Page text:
Image by Flickr user Nathan Rupert

Free Mumia Abu-Jamal

By Leni Reeves

Mumia Abu-Jamal was convicted in 1982 of murdering a Philadelphia police officer. The prosecution was set in motion by a politically motivated desire to silence this fearless conscientious reporter, an advocate of change who was the major challenge to the corrupt vicious Philadelphia Police Department. The prosecution withheld vital evidence, and many witnesses have stated that their testimony was coerced by police threats. The trial was manifestly unfair.

Even in prison, even while on death row, Abu-Jamal has continued to be a courageous insightful revolutionary reporter. His most recent commentary (courtesy of Prison Radio) concerns the May 13, 1985, Philadelphia police attack and bombing of the MOVE headquarters.

Ramona Africa, the only adult survivor of that attack, describes it thusly:

In terms of the bombing, after being attacked the way we were, first with four deluge hoses by the fire department and then tons of tear gas, and then being shot at—the police admit to shooting over 10,000 rounds of bullets at us in the first 90 minutes—there was a lull. You know, it was quiet for a little bit. And then, without any warning at all, two members of the Philadelphia Police Department’s bomb squad got in a Pennsylvania state police helicopter and flew over our home and dropped a satchel containing C4, a powerful military explosive that no municipal police department has. They had to get it from the federal government, from the FBI. And without any announcement or warning or anything, they dropped that bomb on the roof of our home.

The people inside were unable to escape due to massive police gunfire. The fire department was not allowed to begin fighting the fire until more than an hour afterward, and the whole neighborhood burned. Five children and six adults in the house were killed. More than 250 people were left homeless. The following is what Abu-Jamal had to say about the bombing:

May 13 at 30, why should we care what happened on May 13th, 1985? I mean, seriously, that was 30 years ago, a long time ago, way back when. Know what I mean? Most people won’t say that, but they think that. Why, indeed? I’ll tell you why. Because what happened then is a harbinger of what’s happening now all across America. I don’t mean bombing people—not yet, that is. I mean the visceral hatreds and violent contempt once held for MOVE is now visited upon average people, not just radicals and revolutionaries like MOVE. In May 1985, police officials justified the vicious attacks on MOVE children by saying they, too, were combatants. In Ferguson, Missouri, as police and National Guard confronted citizens, guess how cops described them in their own files. “Enemies.” Enemy combatants, anyone? Then look at 12-year-old Tamir Rice of Cleveland. Boys, men, girls, women—it doesn’t matter. When many people stood in silence, or worse, in bitter acquiescence, to the bombing, shooting and carnage of May 13, 1985, upon MOVE, they opened the door to the ugliness of today’s police terrorism from coast to coast. There is a direct line from then to now. May 13, 1985, led to the eerie robocop present. If it had been justly and widely condemned then, there would be no now, no Ferguson, no South Carolina, no Los Angeles, no Baltimore. The barbaric police bombing of May 13, 1985, and the whitewash of the murders of 11 MOVE men, women and children opened a door that still has not been closed. We are today living with those consequences. From imprisoned nation, this is Mumia Abu-Jamal.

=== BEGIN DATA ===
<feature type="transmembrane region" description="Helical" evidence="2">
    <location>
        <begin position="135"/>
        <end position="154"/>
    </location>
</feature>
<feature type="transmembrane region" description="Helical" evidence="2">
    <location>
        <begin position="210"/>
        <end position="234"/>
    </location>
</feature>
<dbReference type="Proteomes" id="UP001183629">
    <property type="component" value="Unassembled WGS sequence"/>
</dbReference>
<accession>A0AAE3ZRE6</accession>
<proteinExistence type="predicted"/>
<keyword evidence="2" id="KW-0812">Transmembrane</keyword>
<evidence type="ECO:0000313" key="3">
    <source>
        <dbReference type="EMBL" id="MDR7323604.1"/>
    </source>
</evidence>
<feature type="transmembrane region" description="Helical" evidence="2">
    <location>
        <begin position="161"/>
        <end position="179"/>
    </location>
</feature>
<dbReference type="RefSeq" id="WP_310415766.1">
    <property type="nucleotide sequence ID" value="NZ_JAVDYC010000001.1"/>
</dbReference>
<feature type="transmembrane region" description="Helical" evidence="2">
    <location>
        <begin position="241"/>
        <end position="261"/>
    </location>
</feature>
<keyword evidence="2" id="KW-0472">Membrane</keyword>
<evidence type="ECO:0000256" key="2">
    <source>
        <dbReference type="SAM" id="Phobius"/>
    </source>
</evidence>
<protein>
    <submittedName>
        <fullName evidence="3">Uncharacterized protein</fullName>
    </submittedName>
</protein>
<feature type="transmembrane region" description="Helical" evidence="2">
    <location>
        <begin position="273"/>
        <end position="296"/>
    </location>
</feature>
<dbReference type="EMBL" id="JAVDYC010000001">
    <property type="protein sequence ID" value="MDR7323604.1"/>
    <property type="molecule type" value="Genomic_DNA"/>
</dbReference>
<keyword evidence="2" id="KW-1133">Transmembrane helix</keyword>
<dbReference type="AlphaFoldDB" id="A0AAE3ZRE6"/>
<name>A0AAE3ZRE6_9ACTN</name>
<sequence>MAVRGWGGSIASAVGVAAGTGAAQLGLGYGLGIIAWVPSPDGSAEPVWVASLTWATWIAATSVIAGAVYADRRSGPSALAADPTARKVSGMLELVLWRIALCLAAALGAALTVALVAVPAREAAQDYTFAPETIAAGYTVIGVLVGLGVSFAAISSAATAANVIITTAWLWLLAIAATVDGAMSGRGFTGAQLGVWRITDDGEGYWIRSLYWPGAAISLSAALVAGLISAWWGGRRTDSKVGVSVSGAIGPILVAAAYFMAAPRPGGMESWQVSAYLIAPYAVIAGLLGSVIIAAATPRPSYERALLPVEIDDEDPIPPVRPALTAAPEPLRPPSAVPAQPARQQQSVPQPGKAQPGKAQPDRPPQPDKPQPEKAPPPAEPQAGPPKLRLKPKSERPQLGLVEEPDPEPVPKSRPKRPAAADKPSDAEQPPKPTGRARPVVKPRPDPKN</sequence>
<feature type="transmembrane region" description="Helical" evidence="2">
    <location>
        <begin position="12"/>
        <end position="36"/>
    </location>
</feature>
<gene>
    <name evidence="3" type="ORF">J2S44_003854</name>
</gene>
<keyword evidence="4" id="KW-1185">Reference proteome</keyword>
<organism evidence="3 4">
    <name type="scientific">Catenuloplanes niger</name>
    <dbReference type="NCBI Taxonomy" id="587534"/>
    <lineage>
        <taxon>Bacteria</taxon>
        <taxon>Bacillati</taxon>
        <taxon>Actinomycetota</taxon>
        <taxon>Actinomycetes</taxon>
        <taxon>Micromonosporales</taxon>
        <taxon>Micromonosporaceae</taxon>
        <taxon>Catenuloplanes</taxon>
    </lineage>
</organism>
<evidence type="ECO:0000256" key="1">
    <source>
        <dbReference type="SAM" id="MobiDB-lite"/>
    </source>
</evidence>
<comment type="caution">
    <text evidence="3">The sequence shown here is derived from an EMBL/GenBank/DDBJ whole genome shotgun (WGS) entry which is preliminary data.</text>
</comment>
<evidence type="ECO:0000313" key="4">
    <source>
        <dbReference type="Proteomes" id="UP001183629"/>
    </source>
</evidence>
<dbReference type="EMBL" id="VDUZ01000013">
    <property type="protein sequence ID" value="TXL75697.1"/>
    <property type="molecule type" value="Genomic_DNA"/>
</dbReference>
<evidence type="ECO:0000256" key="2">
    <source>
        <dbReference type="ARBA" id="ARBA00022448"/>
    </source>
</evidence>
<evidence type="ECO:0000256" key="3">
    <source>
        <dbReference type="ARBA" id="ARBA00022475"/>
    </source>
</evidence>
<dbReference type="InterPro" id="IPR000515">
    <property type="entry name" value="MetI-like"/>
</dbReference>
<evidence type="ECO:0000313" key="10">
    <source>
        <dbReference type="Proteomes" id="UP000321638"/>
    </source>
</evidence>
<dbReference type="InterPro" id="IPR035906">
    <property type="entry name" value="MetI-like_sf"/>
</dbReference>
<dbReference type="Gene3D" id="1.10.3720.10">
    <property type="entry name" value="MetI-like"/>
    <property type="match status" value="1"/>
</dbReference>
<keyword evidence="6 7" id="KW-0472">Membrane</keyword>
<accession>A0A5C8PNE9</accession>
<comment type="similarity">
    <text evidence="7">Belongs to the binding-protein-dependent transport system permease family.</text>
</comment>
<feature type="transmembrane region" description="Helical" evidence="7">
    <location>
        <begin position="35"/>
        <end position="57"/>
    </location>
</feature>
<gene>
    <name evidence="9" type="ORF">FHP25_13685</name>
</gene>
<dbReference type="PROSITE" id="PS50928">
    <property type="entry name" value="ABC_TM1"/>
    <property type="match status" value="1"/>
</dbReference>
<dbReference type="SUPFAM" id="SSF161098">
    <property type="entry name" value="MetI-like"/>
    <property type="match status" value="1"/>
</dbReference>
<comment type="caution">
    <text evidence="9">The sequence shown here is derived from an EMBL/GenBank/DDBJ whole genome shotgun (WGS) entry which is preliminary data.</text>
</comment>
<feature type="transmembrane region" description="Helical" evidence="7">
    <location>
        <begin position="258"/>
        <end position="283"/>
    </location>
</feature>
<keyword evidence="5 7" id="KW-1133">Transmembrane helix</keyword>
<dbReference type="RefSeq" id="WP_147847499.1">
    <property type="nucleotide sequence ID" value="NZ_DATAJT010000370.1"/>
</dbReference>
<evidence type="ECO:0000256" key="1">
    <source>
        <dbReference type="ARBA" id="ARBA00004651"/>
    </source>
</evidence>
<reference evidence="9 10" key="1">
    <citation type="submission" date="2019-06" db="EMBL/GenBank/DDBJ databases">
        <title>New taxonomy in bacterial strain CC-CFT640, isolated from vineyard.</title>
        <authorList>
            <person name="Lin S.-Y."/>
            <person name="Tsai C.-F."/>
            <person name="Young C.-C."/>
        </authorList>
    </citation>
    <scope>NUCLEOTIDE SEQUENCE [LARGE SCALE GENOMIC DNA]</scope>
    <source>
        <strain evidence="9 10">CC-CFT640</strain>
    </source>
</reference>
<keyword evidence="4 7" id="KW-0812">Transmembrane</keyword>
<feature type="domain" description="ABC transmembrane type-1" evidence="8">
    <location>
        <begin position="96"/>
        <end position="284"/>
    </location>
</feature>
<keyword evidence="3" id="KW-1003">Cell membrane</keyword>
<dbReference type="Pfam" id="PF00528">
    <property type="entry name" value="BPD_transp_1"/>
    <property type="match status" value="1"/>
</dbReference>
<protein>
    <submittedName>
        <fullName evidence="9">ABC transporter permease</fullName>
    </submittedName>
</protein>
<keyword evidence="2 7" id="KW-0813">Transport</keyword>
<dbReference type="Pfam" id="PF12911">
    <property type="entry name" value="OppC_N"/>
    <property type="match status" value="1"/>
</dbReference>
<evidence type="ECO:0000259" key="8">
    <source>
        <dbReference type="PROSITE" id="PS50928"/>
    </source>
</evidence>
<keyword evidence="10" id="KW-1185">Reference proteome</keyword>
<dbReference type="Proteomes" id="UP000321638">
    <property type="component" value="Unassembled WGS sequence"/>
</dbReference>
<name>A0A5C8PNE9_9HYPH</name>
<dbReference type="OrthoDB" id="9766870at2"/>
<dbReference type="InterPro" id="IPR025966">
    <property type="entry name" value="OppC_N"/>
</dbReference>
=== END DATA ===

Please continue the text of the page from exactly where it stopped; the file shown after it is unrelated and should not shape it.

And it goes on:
Last month, on the evening of May 12, Abu-Jamal was taken from the prison infirmary to a hospital. There are reports that he had a fever and open wounds. He has not received adequate medical care in the recent past. There may be an intention to carry out by medical neglect the execution the state has so desired.

Your voice is needed to call for these basic requirements of decency: 1) that adequate diagnostic testing be done, 2) that Abu-Jamal’s doctor is able to communicate freely and regularly with the prison infirmary physicians who are delivering Abu-Jamal’s medical care, 3) that his doctor has meaningful and regular phone access to Abu-Jamal (there are no phones in the hospital or the infirmary; his calls are limited to 15 minutes and he has limited access to the day room where the phones are) and 4) that Abu-Jamal’s chosen doctor be allowed to conduct an onsite medical examination. (See the sidebar, “Support Mumia Abu- Jamal.”)

It is past time for Mumia to be released from prison.

SUPPORT Mumia Abu-Jamal

Advocate for basic requirements of decency for Mumia Abu-Jamal by contacting the following:

Prison

John Kerestes, Superintendent, SCI Mahanoy, 570-773-2158 x8102, 570-783-2008 (fax), 301 Morea Rd., Frackville, PA 17932

Jane Hinman, Public Information Officer, SCI Mahanoy, 570-773- 2158

Pennsylvania’s Governor Office

Tom Wolf, Governor, 717-787- 2500, governor@PA.gov, 508 Main Capitol Building, Harrisburg, PA 17120

Press Secretary, smcnaughto@ pa.govoc.gov, 1920 Technology Pkwy., Mechanicsburg, PA 17050

Susan Bensinger, Deputy Press Secretary, sbensinger@pa.gov

Pennsylvania Department of Corrections

John Wetzel, Secretary of Corrections, 717-728- 4109, 717-728-4178 (fax), ra-crpadocsecretary@pa.gov or ra-contactdoc@pa.gov

Susan McNaughton, Press Secretary, 717-728-4025, smcnaughton@pa.gov

*****

Leni Reeves is a physician, activist, guitarist and volunteer firefighter. Read about some of her Cuba experiences at www.usmdincuba.blogspot.com, and contact her at lenivreeves@gmail.com.

  • The Community Alliance is a monthly newspaper that has been published in Fresno, California, since 1996. The purpose of the newspaper is to help build a progressive movement for social and economic justice.

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